For cases where OAuth abuse has been observed, information about cloud applications can be found in Microsoft’s Cloud App Security portal (portal.cloudappsecurity.com). Access to this portal requires an E5 license or a standalone Cloud App license. For more background on OAuth abuse, be sure to check out our blog post:  Shining a Light on OAuth Abuse with PwnAuth.

Message Traces

Message traces record the emails sent and received by a user. During an investigation, run reports on any email addresses of interest. The message trace report will contain detailed mail flow information as well as subject lines, original client IP addresses, and message sizes. Message traces are useful for identifying emails sent by attackers from compromised accounts, and can also aid in identifying initial phishing emails if phishing was used for initial access. To obtain the actual emails, use the Content Search tool.

Only the past 10 days of activity is available with the Get-MessageTrace PowerShell cmdlet. Historical searches for older messages can be run with the Get-HistoricalSearch cmdlet (up to 90 days by default), but historical searches typically take hours for the report to be available. Historical reports can also be generated within the Security and Compliance Center.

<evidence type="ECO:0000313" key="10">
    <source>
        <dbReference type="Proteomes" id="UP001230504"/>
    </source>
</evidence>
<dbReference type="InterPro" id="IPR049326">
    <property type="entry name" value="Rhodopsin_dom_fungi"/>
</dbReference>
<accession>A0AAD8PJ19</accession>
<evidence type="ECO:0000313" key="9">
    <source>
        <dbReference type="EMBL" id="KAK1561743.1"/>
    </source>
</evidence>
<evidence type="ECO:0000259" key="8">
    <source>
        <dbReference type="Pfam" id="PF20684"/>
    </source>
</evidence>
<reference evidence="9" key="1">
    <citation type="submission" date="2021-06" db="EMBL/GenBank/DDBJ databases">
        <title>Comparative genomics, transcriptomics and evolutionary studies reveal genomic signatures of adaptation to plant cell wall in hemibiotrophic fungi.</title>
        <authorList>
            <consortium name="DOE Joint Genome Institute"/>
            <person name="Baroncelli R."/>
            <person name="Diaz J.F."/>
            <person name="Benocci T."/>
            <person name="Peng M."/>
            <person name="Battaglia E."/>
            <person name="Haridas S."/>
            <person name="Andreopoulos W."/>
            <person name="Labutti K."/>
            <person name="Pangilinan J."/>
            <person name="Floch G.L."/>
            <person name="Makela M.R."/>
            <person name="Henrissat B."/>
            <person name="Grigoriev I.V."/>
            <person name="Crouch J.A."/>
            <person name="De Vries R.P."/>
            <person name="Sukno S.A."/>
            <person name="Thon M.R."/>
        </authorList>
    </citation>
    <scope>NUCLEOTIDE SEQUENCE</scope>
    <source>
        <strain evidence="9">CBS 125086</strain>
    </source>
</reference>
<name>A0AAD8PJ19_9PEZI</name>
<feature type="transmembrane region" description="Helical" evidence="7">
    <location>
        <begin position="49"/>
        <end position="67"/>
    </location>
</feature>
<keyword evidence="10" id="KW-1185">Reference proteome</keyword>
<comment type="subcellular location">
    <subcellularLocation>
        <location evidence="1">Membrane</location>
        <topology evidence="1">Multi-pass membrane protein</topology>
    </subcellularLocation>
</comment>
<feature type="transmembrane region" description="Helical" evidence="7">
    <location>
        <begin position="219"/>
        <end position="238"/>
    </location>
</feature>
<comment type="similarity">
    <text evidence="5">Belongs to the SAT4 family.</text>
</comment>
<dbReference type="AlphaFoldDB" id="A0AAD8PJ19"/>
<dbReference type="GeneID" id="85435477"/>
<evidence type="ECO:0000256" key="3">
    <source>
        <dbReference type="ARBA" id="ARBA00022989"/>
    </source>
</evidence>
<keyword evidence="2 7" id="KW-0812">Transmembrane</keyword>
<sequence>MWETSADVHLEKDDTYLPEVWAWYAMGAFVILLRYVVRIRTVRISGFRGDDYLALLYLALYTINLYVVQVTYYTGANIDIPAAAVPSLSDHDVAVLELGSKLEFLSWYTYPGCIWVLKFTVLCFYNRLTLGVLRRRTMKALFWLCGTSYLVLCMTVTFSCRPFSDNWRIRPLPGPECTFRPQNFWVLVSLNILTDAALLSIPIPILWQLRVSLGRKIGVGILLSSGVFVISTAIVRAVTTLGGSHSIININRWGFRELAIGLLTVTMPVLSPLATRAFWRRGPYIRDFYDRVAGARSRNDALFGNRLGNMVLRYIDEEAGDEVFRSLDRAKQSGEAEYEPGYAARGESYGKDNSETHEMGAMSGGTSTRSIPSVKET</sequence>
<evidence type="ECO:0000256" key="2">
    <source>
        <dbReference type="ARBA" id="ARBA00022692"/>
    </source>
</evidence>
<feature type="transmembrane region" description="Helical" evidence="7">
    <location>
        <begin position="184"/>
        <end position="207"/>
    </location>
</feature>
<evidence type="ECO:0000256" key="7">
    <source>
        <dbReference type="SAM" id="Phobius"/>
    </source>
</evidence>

eDiscovery Content Searches

The Content Search tool allows investigators to query for emails, documents, and instant message conversations stored in an Office 365 tenant. We frequently run Content Search queries to find and acquire copies of emails sent by attackers. Content searches are limited to what has been indexed by Microsoft, so recent activity may not immediately appear. Additionally, only the most recent 1000 items will be shown in the preview pane.

Anatomy of an O365 BEC

As mentioned earlier, BECs are one of the more prevalent threats to O365 tenants seen by Managed Defense today. Sometimes, Mandiant analysts respond to several BEC cases at our customers within the same week. With this frontline experience, we’ve compiled a list of commonly observed tactics and techniques to advise our readers about the types of activities one should anticipate. Please note that this is by no means a comprehensive list of O365 attacks, rather a focus on the usual routes we’ve seen BEC actors take to accomplish their objective.